Following a case in a New York court between 2007 and 2011, concerning a private company accused of facilitating torture flights as part of the US’s extraordinary rendition programme, Reprieve has released a series of over 1500 documents which were a part of the case and which disclose a considerable amount of information for the first time about the business of extraordinary rendition. For the first time, some of the companies involved are identified as well as information about the “rendition” of particular victims. Details of flights and stopovers at airports all over the world, including Glasgow, Edinburgh and London Luton airports are provided as well as the revelation that a jet owned by Liverpool FC owner Philip Morse was used for over 55 “torture” flights passing and stopping off in various locations in Asia, Europe, Africa and the Americas (Guantánamo Bay). In between these flights, the jet was used to transport a baseball team to its matches in the US. As the documents name companies and their senior management and executives, it is possible that these documents will be used to bring prosecutions by victims against them.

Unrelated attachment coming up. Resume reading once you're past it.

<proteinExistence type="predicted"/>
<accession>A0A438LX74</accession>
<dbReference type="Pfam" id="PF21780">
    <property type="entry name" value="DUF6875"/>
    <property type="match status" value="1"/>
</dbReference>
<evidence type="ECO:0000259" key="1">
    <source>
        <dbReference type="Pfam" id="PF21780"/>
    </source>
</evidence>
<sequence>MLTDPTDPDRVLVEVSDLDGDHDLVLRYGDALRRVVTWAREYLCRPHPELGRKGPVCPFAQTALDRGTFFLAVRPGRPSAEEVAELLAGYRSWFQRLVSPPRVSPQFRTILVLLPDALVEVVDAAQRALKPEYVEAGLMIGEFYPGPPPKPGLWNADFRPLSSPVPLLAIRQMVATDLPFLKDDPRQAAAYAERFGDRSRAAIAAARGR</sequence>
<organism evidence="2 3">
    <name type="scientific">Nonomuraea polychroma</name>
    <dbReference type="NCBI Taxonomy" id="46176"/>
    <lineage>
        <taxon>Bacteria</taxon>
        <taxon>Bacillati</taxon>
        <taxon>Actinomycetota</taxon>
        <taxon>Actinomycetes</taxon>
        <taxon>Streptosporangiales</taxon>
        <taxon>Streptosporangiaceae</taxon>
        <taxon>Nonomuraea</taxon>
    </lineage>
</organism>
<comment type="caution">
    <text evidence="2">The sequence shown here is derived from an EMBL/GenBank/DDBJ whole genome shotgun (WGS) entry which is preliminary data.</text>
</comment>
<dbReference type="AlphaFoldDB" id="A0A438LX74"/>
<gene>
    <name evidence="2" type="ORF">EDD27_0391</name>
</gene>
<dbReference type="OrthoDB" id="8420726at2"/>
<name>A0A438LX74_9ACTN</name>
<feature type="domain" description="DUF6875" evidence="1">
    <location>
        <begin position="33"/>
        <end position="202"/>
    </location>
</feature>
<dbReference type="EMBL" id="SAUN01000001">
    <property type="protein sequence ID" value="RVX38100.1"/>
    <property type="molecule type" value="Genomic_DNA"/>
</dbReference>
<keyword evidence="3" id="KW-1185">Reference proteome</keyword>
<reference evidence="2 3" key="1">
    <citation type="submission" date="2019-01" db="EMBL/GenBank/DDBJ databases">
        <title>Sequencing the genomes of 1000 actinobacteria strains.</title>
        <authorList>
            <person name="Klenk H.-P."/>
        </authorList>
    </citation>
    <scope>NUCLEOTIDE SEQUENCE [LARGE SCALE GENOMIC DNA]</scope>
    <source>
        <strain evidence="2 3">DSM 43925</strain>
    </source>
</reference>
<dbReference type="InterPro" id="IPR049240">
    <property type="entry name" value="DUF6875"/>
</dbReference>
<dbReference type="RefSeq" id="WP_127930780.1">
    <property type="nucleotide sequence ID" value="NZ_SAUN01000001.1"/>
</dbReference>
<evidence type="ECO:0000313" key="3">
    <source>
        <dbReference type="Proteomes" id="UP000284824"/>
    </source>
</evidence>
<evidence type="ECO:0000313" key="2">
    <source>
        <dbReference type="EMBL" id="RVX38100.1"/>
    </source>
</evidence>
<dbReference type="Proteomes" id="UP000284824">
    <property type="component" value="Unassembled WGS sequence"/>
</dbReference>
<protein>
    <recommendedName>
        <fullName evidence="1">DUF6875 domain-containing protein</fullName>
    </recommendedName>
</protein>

LGC Activities:
Five people attended the August Shut Down Guantánamo! demonstration. The September demonstration will be on Friday 2 September at 12-1pm outside the US Embassy, Grosvenor Square, London W1A 1AE and then 1.15-2.15pm outside Speaker’s Corner (Marble Arch)
Media on the August demonstration:
(In Arabic, pictures from the demonstration)

If you have not yet added your name to the open letter to President Obama about Shaker Aamer, please do: